Even as a Russian naval task force enters the Caribbean for joint exercises with Venezuelan forces, and a pair of Russian Tu-160 Blackjack strategic bombers fly from a base in the Kola Peninsula to Venezuela, the Russian government is discussing the possibility of a satellite launch facility in Cuba.
Revelation of the interest in Cuba came from Anatoly Perminov, the head of the Russian space agency Roscosmos, in a September statement. This may be the latest move by Russian prime minister (and former president) Vladimir Putin to reestablish Russia as a key “player” on the world political-military scene.
The Russian interest in the Caribbean-South America region is reflected in the high-level Russian delegation visiting the area, led by Deputy Prime Minister Igor Sechin. Perminov is part of the Sechin delegation.
(Sechin had visited Cuba on 30-31 July of this year for talks with Raul Castro and, possibly, the ailing Fidel Castro.Putin followed up Sechin’s visit with a 5 August announcement that Russia should “restore [its] position in Cuba and other countries.”)
The Soviet Union-Russia was the principal political and economic supporter of Cuba from the early 1960s through the demise of the USSR in December 1991. Indeed, Soviet attempts to establish Cuba as a strategic missile and military base led to the Cuban missile crisis of 1962 when the United States and Soviet union came closer to a nuclear exchange than at any other time during the 45-year Cold War. After the demise of the USSR support for Cuba ended, causing considerable economic hardship in Cuba.
A major satellite launch facility in Cuba would permit placing satellites in certain orbits that cannot be done from Russian launch sites: Easterly launches close to the equator are the most efficient because of the earth’s rotation, maximizing the payload that a launch vehicle can boost into orbit. Such a launch facility and its support infrastructure would be a major source of employment and foreign investment for the Cuban economy.
From the Russian perspective, beyond the political impact of having a major technical facility less than 100 miles from the U.S. coast, it easily enables the reestablishment of a major intelligence collection capability in Cuba. (From the mid-1960s until 2002 the Soviet military intelligence agency — the GRU — operated a massive collection facility at Lourdes, Cuba. At its peak operation it was manned by more than 2,000 technicians, both military and civilian.)
Russia’s interest in the Western Hemisphere far exceeds Cuba and Venezuela, as the Moscow regime seeks to sell arms to other South American countries, gain access to South American resources (which is now subject to major Chinese efforts), and to develop improved commercial ties to an area that many feel has long been ignored by the United States.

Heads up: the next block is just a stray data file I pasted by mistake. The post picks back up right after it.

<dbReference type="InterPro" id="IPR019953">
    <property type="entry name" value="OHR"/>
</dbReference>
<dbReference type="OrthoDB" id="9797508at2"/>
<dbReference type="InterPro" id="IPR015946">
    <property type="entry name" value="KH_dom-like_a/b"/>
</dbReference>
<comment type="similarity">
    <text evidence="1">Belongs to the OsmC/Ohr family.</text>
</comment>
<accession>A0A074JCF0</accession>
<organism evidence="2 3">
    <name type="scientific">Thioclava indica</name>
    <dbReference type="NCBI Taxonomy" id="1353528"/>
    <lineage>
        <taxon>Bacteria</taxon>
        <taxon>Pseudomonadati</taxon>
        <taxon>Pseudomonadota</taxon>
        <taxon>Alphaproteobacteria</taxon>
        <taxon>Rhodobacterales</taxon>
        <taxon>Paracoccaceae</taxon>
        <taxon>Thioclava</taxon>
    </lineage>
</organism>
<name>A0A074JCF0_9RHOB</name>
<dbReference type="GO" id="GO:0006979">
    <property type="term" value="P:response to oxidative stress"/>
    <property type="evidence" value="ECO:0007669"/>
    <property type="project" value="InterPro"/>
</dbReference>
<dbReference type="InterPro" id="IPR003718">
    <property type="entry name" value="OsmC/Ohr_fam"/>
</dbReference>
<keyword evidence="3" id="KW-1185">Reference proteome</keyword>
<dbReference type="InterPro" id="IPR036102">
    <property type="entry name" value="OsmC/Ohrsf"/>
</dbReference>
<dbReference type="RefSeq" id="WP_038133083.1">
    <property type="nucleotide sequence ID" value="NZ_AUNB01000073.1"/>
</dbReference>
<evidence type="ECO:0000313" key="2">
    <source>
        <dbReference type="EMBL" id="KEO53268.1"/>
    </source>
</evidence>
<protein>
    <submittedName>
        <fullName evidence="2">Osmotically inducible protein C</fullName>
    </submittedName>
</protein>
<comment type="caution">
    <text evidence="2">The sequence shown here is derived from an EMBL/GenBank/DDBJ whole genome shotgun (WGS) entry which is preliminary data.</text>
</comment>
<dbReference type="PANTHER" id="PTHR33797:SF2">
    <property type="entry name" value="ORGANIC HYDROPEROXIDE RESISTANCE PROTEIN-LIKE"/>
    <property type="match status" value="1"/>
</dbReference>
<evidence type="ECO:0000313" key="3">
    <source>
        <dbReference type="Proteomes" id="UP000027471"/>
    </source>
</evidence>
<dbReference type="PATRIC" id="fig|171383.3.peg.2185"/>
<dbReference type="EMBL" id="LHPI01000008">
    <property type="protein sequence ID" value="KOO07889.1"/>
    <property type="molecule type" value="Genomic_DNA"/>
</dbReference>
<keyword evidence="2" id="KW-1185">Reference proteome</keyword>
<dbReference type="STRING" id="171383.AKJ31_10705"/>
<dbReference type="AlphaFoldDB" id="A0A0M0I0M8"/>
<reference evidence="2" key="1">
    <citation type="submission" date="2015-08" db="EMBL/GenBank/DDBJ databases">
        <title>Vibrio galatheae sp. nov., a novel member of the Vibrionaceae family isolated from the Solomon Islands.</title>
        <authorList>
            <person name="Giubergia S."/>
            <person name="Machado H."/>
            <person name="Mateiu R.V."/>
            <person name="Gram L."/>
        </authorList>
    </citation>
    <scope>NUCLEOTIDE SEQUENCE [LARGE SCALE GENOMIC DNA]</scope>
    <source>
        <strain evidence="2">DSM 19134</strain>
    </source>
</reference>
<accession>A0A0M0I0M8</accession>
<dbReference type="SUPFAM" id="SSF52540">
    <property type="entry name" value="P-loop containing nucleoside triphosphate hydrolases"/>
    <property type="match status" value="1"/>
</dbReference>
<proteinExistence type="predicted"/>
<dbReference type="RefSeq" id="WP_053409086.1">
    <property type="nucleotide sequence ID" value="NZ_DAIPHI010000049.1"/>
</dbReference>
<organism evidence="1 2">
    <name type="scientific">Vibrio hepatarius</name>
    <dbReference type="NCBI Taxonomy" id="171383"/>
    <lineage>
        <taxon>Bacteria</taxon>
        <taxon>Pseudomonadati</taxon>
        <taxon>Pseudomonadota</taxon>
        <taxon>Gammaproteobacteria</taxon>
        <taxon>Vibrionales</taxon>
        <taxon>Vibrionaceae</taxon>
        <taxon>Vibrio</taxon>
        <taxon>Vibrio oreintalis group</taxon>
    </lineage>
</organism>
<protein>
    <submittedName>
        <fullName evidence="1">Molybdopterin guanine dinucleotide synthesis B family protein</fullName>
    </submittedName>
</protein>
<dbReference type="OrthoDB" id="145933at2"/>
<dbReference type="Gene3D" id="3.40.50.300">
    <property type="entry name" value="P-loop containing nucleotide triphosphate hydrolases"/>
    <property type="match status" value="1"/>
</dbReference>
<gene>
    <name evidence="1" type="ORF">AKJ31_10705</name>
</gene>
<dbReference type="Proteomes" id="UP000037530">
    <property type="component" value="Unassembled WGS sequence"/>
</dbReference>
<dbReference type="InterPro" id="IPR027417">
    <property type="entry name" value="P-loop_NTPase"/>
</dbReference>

While some Americans will see a satellite launch facility in Cuba as a “cover” for the possible use of such launch stands for military missiles, that concern is a non-starter. U.S. satellite surveillance and the presence of numerous American technicians and businessmen in Cuba, as well as visiting educational groups, would make such a clandestine effort impossible.
Further, because of the non-military nature of such a facility — which would take several years to establish — the U.S. government would be hard pressed to claim that it violated the 1962 agreements between Moscow and Washington that prohibited strategic weapons — missiles and bombers — from being installed in Cuba.
As the Russian government reacts to American anger over Russian intervention in Georgia, the continuing expansion of NATO, and U.S. plans to install ballistic missile defense systems in Eastern Europe, a non-military satellite launch installation in Cuba could be considered a valid action by the Moscow regime. Of more concern to American leaders should be the arms sales to Venezuela, especially the expected sale of up to five advanced diesel-electric submarines of the Project 877EKM or Varshavyanka series, known in the West as the improved Kilo class.
These submarines and other arms sales — and joint Russian-indigenous weapon programs — will enhance Russia’s influence and access to resources in South America. And that situation could greatly harm U.S. interests.